Mountain Biking UK - - WRECKED & RATED -

£1,700 Spesh’s new alloy race bike puts the whip into whip­pet

Spe­cial­ized take their XC racing very se­ri­ously, and while their new Epic full-sus­pen­sion bike has grabbed the head­lines, the Chisel is a crazy-quick ad­di­tion to the quiver. In­ter­est­ingly, that speed comes from us­ing cut­ting-edge con­struc­tion tech­niques to pro­duce a re­ally old-school, whip-fast ride.

The frame

It’s striking just how skinny and min­i­mal the frame is. The top tube ta­pers back and goes from square to rounded in a shal­low curve, while the round down tube heads straight down to the threaded BB (which should last longer than a press-fit unit) from a braced and hooked top end. Un­braced chain­stays curve out from the base of the seat tube, then kink to reach the Boost dropouts. The seat­stays take a broad path up past the tyre be­fore curv­ing into the seat tube with­out a brace. Tiny bul­let hole ports on the down tube swal­low the gear cable and brake hose (with two more left open). Bolted axles se­cure the wheels for min­i­mal weight.

The kit

As it’s the most ex­pen­sive bike here, Spesh can af­ford to out­fit the Chisel Ex­pert with 1x11 SRAM GX. Weight watch­ers will likely want to swap the PG-1130 cas­sette for a lighter Shi­mano or SunRace one, but the bike is oth­er­wise stripped out. The 2018 Reba fork gets a leg-top lock­out rather than a heav­ier re­mote, the Race Face crankset uses a di­rect­mount chain­ring and there are only 24 spokes in the front wheel.

We’re glad Spesh haven’t saved weight by fit­ting nar­row rims, be­cause the healthy 25mm in­ter­nal width of the own-brand hoops gives no­tice­able tyre float. The ex­tra money also buys you SRAM Level TL brakes, which are in a dif­fer­ent class to the other an­chors here, in terms of mod­u­la­tion and con­trol, and light too. There’s an old-school feel to the flat bar, 100mm stem and long, skinny 27.2mm seat­post. With Spesh’s new ‘GRIPTON’ rub­ber com­pound and a su­per-sup­ple car­cass, the Fast Trak tyres are much grip­pier than you might ex­pect from a look at their low-pro­file tread.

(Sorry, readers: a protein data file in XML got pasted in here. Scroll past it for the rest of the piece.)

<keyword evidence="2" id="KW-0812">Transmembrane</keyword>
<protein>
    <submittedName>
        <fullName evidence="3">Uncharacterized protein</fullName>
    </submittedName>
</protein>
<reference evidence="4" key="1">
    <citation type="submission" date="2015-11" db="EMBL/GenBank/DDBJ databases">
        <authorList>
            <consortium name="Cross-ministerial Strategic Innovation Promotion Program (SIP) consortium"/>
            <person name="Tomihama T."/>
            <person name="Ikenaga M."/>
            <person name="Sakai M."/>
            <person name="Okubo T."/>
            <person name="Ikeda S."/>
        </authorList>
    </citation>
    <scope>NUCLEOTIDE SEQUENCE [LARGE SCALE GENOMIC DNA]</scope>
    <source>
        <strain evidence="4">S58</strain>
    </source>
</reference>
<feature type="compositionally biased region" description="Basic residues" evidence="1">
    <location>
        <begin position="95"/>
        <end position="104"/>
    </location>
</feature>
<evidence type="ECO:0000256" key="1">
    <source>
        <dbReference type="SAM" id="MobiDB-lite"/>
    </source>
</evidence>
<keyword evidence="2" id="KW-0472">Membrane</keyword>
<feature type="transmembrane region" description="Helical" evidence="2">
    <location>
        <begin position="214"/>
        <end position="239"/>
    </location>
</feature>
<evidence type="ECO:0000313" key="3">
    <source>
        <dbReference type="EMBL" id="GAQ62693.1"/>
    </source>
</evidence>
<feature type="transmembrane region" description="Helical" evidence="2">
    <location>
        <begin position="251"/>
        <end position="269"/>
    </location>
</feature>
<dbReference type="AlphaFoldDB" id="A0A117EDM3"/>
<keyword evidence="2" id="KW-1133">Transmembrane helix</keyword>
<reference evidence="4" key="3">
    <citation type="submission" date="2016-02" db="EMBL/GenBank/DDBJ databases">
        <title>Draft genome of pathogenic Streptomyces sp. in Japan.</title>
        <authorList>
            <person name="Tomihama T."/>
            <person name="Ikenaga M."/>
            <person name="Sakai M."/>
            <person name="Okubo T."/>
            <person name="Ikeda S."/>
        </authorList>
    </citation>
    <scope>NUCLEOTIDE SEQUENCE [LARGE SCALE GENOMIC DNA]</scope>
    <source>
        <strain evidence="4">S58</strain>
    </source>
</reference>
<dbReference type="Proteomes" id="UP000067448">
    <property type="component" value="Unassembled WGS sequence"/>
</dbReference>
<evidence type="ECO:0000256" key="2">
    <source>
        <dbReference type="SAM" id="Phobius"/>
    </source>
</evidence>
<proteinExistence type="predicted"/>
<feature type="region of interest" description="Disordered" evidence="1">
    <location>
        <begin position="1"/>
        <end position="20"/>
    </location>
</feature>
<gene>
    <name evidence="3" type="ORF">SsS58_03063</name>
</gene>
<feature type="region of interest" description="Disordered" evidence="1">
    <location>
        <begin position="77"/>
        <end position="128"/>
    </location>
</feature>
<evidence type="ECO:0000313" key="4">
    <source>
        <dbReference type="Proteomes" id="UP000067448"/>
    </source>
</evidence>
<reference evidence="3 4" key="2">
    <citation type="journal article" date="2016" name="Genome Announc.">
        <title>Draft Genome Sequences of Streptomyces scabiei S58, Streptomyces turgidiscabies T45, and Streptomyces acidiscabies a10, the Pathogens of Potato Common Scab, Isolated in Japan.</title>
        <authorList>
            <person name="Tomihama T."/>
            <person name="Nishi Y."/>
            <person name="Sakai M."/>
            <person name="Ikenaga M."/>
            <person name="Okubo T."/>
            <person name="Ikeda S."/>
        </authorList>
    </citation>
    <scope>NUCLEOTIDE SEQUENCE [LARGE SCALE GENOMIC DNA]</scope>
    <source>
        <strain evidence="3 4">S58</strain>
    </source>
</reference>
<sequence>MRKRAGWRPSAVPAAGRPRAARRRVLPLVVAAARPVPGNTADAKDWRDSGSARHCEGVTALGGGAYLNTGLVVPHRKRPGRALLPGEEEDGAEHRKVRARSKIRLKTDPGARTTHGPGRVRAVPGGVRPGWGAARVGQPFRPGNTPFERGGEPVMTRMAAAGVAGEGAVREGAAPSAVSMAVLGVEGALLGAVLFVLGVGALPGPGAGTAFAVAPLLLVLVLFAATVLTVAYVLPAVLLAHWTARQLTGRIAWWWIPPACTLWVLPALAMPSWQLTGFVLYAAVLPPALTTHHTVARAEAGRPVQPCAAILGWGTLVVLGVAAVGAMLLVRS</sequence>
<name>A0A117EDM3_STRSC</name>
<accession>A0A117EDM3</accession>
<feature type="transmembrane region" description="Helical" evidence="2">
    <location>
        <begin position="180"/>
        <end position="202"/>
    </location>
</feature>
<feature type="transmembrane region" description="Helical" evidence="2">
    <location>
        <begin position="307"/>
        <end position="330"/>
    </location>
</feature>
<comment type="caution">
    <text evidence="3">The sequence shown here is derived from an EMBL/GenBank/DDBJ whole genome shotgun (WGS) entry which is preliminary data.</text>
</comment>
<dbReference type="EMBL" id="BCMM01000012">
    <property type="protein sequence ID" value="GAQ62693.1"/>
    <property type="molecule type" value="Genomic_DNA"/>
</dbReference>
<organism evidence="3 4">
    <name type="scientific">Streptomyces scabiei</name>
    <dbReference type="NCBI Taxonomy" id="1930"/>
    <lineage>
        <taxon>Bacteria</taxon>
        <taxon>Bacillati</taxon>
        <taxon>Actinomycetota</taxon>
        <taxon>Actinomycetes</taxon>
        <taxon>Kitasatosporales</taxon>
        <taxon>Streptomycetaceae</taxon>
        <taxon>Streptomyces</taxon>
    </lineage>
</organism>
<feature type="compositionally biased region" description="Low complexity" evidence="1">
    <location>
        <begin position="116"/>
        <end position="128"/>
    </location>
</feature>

The ride

Sup­ple is a word that char­ac­terises the whole Chisel char­ac­ter too. Not in a soft and duc­tile way, but with the kind of whip-spring feel we’d nor­mally as­so­ciate with old-school su­per-slim steel and ti­ta­nium. That means you can feel the whole bike dis­tort un­der­neath you as soon as you push the power down through the ped­als. And not just through the BB and rear end – the whole front end twists around like a kid us­ing

chop­sticks if you re­ally get your shoul­ders in­volved.

At this point, many power-me­ter­ob­sessed rac­ers will be won­der­ing why on earth you’d want a race bike to be so flexy you can see it twist out of shape when fol­low­ing from be­hind. Let alone feel it turn al­most liq­uid through the bar and no­tice the equally flexy wheels take dif­fer­ent lines as you dump your sprint through it. With the light­est weight on test, though, the Chisel ac­cel­er­ates with shock­ing speed as each power phase coils it up and then re­leases what­ever en­ergy you feed into it. The com­pli­ance of the chas­sis, tyres and wheels also means fan­tas­tic lev­els of trac­tion as the bike keys into tiny sur­face ir­reg­u­lar­i­ties in a way stiffer ma­chines just can’t repli­cate.

That ap­plies through cor­ners too, and, in a sim­i­lar way to the KTM, the frame and wheel flex and long stem/ nar­row bar cock­pit mean you’re less likely to over­load the tyres. If you’re into the whole whip vibe, then the fact you can start the next cor­ner on flat-out fast sin­gle­track be­fore you’ve even fin­ished the last one adds a whole new level of thrill and in­volve­ment.

The way the Chisel soaks up ground shock, from tiny rat­tles to se­ri­ous rock swipes, means it flows across rough ter­rain with an al­most e-bike/plus-tyred level of speed sus­tain. That makes it bliss­fully com­fort­able on longer rides too, so the longer we rode it, the more we fell in love with it.

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